Employee income protection against short-term disabilities Essay

The vast majority of workers in medium and large firms are protected
against loss of income during temporary absences from work due to
nonoccupational sickness or accident. However, degree of protection and
duration of coverage vary widely. Short-term disability protection was
provided to 94 percent of these employees in 1983 in the form of paid
sick leave plans, or sickness and accident insurance benefits, or both.



Data on short-term disability protection are from the 1983 Bureau
of Labor Statistis survey of the incidence and characteristics of
employee benefits. The survey provides information on the amount of
income protection available to employees, but not on the actual usage of
this benefit. Data were tabulated for all full-time employees and for
three employee groups: professional-administrative, technical-clerical,
and production employees. In this article, the first two groups are
frequently combined and labeled white-collar workers, in contrast with
production or blue-collar workers. Short-term disability protection
provided white-collar workers differs considerably from that provided
blue-collar workers. Just over 90 percent of the white-collar employees
were covered by sick leave plans in 1983, more than double the
percentage of blue-collar employees. Conversely, two-thirds of
blue-collar employees had sickness and accident insurance plans,
compared with only one-third of the white-collar workers.



This difference partly reflects contrasting wage payment practices
for white- and blue-collar employees. The former typically are
salaried, and their regular weekly or monthly pay can be continued
during periods of disability. Pay continuation who usually receive a
rate per hour worked rather than a fixed salary; in such instances,
sickness and accident insurance provides an alternative vehicle for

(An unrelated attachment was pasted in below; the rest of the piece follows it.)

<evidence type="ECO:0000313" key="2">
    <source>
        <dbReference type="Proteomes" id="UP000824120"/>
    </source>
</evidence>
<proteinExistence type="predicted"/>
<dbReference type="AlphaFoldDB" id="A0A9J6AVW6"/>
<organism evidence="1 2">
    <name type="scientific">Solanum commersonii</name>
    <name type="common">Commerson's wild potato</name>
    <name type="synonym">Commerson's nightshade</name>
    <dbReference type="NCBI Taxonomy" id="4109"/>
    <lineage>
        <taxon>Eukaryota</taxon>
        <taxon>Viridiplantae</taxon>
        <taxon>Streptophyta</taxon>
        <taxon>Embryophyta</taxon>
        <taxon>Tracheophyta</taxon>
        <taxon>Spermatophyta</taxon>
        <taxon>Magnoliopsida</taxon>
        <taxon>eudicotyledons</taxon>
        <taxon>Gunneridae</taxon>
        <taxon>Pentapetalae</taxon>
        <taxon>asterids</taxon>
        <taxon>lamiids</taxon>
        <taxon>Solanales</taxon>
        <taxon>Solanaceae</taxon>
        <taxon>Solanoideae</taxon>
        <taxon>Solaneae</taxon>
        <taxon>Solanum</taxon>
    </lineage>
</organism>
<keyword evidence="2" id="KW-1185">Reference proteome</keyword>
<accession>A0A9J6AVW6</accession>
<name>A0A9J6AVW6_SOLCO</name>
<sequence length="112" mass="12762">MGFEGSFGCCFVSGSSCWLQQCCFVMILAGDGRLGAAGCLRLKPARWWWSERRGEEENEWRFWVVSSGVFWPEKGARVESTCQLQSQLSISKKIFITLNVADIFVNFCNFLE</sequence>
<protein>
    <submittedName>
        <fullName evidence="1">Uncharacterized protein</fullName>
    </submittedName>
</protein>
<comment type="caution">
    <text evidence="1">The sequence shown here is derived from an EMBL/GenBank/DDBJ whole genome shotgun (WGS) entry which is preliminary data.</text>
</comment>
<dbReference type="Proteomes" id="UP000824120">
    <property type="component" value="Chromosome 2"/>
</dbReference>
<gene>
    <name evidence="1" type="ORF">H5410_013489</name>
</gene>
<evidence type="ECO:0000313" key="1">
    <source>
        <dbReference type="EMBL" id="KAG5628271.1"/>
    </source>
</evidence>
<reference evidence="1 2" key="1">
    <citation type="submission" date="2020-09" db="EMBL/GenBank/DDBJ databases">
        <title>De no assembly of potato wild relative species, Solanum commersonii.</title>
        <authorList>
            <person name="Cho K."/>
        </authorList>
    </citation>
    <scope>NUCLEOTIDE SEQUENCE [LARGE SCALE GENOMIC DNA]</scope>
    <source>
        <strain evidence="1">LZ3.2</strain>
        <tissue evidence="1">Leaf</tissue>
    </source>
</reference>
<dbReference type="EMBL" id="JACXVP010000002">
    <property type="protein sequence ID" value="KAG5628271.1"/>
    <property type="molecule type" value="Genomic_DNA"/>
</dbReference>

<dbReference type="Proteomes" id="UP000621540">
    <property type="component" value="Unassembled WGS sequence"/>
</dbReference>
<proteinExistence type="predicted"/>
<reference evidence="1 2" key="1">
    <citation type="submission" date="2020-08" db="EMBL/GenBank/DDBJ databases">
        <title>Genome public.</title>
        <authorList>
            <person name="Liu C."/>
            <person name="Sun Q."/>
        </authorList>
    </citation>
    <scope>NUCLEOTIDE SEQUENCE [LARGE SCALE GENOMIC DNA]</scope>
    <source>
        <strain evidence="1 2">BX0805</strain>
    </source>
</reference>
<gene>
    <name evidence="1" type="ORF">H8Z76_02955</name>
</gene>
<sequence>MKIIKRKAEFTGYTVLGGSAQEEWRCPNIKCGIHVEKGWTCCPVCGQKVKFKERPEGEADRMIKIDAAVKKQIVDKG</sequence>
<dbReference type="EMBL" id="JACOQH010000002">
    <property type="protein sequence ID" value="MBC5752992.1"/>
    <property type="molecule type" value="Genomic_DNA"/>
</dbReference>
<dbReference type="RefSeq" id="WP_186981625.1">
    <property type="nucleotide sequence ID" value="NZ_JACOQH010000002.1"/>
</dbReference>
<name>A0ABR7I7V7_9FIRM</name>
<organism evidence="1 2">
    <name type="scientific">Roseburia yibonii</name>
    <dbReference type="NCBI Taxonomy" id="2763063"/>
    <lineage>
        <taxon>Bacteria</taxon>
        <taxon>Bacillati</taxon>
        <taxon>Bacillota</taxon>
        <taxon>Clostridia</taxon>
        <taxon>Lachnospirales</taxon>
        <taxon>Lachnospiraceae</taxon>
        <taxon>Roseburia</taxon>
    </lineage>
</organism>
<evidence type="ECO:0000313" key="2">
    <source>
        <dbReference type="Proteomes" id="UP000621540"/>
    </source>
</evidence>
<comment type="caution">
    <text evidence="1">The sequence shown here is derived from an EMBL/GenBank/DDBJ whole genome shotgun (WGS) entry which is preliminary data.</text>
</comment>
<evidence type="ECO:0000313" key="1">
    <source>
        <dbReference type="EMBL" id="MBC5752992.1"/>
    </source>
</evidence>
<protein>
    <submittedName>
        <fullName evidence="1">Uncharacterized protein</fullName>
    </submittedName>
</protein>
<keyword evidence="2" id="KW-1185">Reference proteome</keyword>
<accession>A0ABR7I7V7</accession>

income protection.


Paid sick leave plans



Sick leave, available to two-thirds of all employees covered by the
survey, virtually always continues full pay for at least part of the
duration of disability. Sick leave is always financed entirely by the
employer out of operating funds, rather than through insurance carriers.
Full-pay benefits may be accompanied by benefits at less than full pay
for some additional period, and duration of benefits may vary by length
of service or remain constant over the worklife of an employee.
Benefits are seldom subject to a waiting period, but may require medical
proof of illness. Although sick leave provisions are generally spelled
out in formal plans–giving employees reasonable assurance of receiving
benefits under the stipulated conditions–some plans are informal, with
benefits at the discretion of a supervisor. Only formal plans were
included in the survey.



Sick leave plans provide benefits for a maximum number of days per
year (annual plans), for a maximum number of days per illness
(per-disability plans), or “as needed.” A small number of
establishments provide employees with both annual and per-disability
sick leave benefits, each intended for specific purposes. The following
tabulation distributes participants in sick leave plans in 1983 by these
approaches to granting sick leave: Percent of participants All sick
leave plans 100 Annual plans 72 Per-disability plans 20 Annual and
per-diability plans 6 “As needed” plans 2



Annual plans. For nearly three-fifths of the workers under annual
plans, the number of sick leave days available per year was uniform,
regardless of seniority. For the remaining workers, benefits varied
with seniority. Duration generally increased rapidly in the early years
of service, with increases slowing after 5 or 10 years. (Maximum
benefits were generally reached by 15 years of service.) Average
available sick leave benefits reflect this gradation. The average
number of days at full pay for all employees under annual plans rose
rapidly from 17 days at 1 year of service to 40 days at 15 years of
service; then they increased more slowly to 46 days at 30 years to
service.



At all seniority levels, the average duration of benefits available
per year to professional and administrative employees was more than
double those available to production workers. (See table 2.) The
average duration of benefit for technical and clerical employees equaled
that for production workers at 6 months of service, but rose more
rapidly thereafter. For all three groups, however, the rates of change
were substantial. The increase in duration of average benefit between 1
and 15 years of service was 111 percent for professional and
administrative employees, 117 percent for production employees, and 171
percent for technical and clerical employees. Over the next 15 years,
increases averaged about 1 percent a year for each occupational group.


Per-disability plans. Plans which provide a specified number of
sick leave days per illness are most beneficial to employees with a
recurring illness because the full amount of the benefit is available
for each new spell of illness. In such cases, a new benefit period will
begin after an employee has not used sick leave for a specified period,
such as 60 days. Per-disability plant typically tie benefits to length
of service.